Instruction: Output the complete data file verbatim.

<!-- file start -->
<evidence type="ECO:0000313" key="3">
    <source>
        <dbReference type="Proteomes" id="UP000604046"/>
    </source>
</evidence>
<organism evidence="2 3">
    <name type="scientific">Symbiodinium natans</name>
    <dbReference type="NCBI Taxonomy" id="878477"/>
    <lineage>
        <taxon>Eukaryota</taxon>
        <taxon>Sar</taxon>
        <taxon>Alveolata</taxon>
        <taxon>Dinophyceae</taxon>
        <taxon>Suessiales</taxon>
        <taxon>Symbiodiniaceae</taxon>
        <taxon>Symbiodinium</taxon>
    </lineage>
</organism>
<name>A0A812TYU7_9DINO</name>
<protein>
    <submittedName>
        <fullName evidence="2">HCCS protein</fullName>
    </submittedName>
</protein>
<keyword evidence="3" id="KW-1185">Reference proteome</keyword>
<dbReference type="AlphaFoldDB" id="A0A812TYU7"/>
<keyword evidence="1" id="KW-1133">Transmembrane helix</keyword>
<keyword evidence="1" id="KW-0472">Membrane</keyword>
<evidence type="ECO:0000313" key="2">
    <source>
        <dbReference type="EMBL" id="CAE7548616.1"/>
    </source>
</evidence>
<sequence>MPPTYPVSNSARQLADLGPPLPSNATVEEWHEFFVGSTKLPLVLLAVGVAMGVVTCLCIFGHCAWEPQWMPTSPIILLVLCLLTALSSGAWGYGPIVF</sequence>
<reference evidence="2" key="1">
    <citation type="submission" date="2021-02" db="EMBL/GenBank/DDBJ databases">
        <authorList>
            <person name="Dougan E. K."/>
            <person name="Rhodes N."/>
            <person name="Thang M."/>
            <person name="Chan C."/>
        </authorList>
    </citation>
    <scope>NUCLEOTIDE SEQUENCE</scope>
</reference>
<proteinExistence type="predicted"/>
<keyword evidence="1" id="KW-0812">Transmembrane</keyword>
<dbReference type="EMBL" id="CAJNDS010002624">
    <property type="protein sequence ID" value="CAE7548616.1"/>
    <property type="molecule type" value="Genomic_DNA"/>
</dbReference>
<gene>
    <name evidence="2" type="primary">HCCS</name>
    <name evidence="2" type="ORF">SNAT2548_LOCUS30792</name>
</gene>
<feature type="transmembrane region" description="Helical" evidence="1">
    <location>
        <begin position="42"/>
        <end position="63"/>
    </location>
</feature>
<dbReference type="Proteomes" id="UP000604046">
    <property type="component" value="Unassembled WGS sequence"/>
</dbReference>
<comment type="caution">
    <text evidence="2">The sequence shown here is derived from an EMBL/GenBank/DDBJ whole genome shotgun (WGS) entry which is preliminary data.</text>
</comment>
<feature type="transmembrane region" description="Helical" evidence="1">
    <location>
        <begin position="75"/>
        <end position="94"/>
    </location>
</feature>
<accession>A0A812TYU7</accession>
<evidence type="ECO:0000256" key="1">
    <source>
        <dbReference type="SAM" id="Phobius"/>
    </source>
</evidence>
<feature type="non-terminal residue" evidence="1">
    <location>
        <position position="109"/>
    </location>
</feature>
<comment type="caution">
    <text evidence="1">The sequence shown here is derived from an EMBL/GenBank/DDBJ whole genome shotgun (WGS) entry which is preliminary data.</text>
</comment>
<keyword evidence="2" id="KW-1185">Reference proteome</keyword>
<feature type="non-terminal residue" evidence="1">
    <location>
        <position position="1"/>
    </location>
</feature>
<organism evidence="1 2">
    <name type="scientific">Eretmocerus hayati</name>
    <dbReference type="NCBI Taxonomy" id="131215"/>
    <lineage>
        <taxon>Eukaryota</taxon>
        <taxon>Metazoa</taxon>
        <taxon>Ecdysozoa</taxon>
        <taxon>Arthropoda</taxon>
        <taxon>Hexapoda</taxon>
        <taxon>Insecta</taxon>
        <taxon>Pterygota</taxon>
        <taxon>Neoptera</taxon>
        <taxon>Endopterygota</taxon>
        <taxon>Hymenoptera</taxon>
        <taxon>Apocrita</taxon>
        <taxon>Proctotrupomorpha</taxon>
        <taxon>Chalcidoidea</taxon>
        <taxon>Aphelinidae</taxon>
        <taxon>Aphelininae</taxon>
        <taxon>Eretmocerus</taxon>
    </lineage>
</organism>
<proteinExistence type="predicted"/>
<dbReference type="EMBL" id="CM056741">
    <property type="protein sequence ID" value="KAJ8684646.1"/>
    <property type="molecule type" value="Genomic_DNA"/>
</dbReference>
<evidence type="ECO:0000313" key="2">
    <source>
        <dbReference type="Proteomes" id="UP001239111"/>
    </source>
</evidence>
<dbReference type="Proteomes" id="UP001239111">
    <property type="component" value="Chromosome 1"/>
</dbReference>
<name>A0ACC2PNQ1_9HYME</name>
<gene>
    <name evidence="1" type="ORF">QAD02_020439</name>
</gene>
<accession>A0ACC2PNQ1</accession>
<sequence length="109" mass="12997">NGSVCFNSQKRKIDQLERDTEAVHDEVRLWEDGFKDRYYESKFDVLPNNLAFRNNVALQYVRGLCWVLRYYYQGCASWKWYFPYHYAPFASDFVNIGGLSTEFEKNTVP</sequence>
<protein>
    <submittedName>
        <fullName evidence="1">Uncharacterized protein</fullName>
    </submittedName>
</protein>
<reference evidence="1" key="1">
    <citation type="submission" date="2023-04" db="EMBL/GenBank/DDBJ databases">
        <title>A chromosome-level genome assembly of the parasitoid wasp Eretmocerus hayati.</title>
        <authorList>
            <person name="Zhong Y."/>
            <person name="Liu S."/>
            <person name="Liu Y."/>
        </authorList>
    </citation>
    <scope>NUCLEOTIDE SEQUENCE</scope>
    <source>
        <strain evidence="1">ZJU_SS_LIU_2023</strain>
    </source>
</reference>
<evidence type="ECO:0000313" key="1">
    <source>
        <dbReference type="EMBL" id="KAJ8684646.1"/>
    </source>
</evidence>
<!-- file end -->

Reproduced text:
<evidence type="ECO:0000313" key="3">
    <source>
        <dbReference type="Proteomes" id="UP000604046"/>
    </source>
</evidence>
<organism evidence="2 3">
    <name type="scientific">Symbiodinium natans</name>
    <dbReference type="NCBI Taxonomy" id="878477"/>
    <lineage>
        <taxon>Eukaryota</taxon>
        <taxon>Sar</taxon>
        <taxon>Alveolata</taxon>
        <taxon>Dinophyceae</taxon>
        <taxon>Suessiales</taxon>
        <taxon>Symbiodiniaceae</taxon>
        <taxon>Symbiodinium</taxon>
    </lineage>
</organism>
<name>A0A812TYU7_9DINO</name>
<protein>
    <submittedName>
        <fullName evidence="2">HCCS protein</fullName>
    </submittedName>
</protein>
<keyword evidence="3" id="KW-1185">Reference proteome</keyword>
<dbReference type="AlphaFoldDB" id="A0A812TYU7"/>
<keyword evidence="1" id="KW-1133">Transmembrane helix</keyword>
<keyword evidence="1" id="KW-0472">Membrane</keyword>
<evidence type="ECO:0000313" key="2">
    <source>
        <dbReference type="EMBL" id="CAE7548616.1"/>
    </source>
</evidence>
<sequence>MPPTYPVSNSARQLADLGPPLPSNATVEEWHEFFVGSTKLPLVLLAVGVAMGVVTCLCIFGHCAWEPQWMPTSPIILLVLCLLTALSSGAWGYGPIVF</sequence>
<reference evidence="2" key="1">
    <citation type="submission" date="2021-02" db="EMBL/GenBank/DDBJ databases">
        <authorList>
            <person name="Dougan E. K."/>
            <person name="Rhodes N."/>
            <person name="Thang M."/>
            <person name="Chan C."/>
        </authorList>
    </citation>
    <scope>NUCLEOTIDE SEQUENCE</scope>
</reference>
<proteinExistence type="predicted"/>
<keyword evidence="1" id="KW-0812">Transmembrane</keyword>
<dbReference type="EMBL" id="CAJNDS010002624">
    <property type="protein sequence ID" value="CAE7548616.1"/>
    <property type="molecule type" value="Genomic_DNA"/>
</dbReference>
<gene>
    <name evidence="2" type="primary">HCCS</name>
    <name evidence="2" type="ORF">SNAT2548_LOCUS30792</name>
</gene>
<feature type="transmembrane region" description="Helical" evidence="1">
    <location>
        <begin position="42"/>
        <end position="63"/>
    </location>
</feature>
<dbReference type="Proteomes" id="UP000604046">
    <property type="component" value="Unassembled WGS sequence"/>
</dbReference>
<comment type="caution">
    <text evidence="2">The sequence shown here is derived from an EMBL/GenBank/DDBJ whole genome shotgun (WGS) entry which is preliminary data.</text>
</comment>
<feature type="transmembrane region" description="Helical" evidence="1">
    <location>
        <begin position="75"/>
        <end position="94"/>
    </location>
</feature>
<accession>A0A812TYU7</accession>
<evidence type="ECO:0000256" key="1">
    <source>
        <dbReference type="SAM" id="Phobius"/>
    </source>
</evidence>
<feature type="non-terminal residue" evidence="1">
    <location>
        <position position="109"/>
    </location>
</feature>
<comment type="caution">
    <text evidence="1">The sequence shown here is derived from an EMBL/GenBank/DDBJ whole genome shotgun (WGS) entry which is preliminary data.</text>
</comment>
<keyword evidence="2" id="KW-1185">Reference proteome</keyword>
<feature type="non-terminal residue" evidence="1">
    <location>
        <position position="1"/>
    </location>
</feature>
<organism evidence="1 2">
    <name type="scientific">Eretmocerus hayati</name>
    <dbReference type="NCBI Taxonomy" id="131215"/>
    <lineage>
        <taxon>Eukaryota</taxon>
        <taxon>Metazoa</taxon>
        <taxon>Ecdysozoa</taxon>
        <taxon>Arthropoda</taxon>
        <taxon>Hexapoda</taxon>
        <taxon>Insecta</taxon>
        <taxon>Pterygota</taxon>
        <taxon>Neoptera</taxon>
        <taxon>Endopterygota</taxon>
        <taxon>Hymenoptera</taxon>
        <taxon>Apocrita</taxon>
        <taxon>Proctotrupomorpha</taxon>
        <taxon>Chalcidoidea</taxon>
        <taxon>Aphelinidae</taxon>
        <taxon>Aphelininae</taxon>
        <taxon>Eretmocerus</taxon>
    </lineage>
</organism>
<proteinExistence type="predicted"/>
<dbReference type="EMBL" id="CM056741">
    <property type="protein sequence ID" value="KAJ8684646.1"/>
    <property type="molecule type" value="Genomic_DNA"/>
</dbReference>
<evidence type="ECO:0000313" key="2">
    <source>
        <dbReference type="Proteomes" id="UP001239111"/>
    </source>
</evidence>
<dbReference type="Proteomes" id="UP001239111">
    <property type="component" value="Chromosome 1"/>
</dbReference>
<name>A0ACC2PNQ1_9HYME</name>
<gene>
    <name evidence="1" type="ORF">QAD02_020439</name>
</gene>
<accession>A0ACC2PNQ1</accession>
<sequence length="109" mass="12997">NGSVCFNSQKRKIDQLERDTEAVHDEVRLWEDGFKDRYYESKFDVLPNNLAFRNNVALQYVRGLCWVLRYYYQGCASWKWYFPYHYAPFASDFVNIGGLSTEFEKNTVP</sequence>
<protein>
    <submittedName>
        <fullName evidence="1">Uncharacterized protein</fullName>
    </submittedName>
</protein>
<reference evidence="1" key="1">
    <citation type="submission" date="2023-04" db="EMBL/GenBank/DDBJ databases">
        <title>A chromosome-level genome assembly of the parasitoid wasp Eretmocerus hayati.</title>
        <authorList>
            <person name="Zhong Y."/>
            <person name="Liu S."/>
            <person name="Liu Y."/>
        </authorList>
    </citation>
    <scope>NUCLEOTIDE SEQUENCE</scope>
    <source>
        <strain evidence="1">ZJU_SS_LIU_2023</strain>
    </source>
</reference>
<evidence type="ECO:0000313" key="1">
    <source>
        <dbReference type="EMBL" id="KAJ8684646.1"/>
    </source>
</evidence>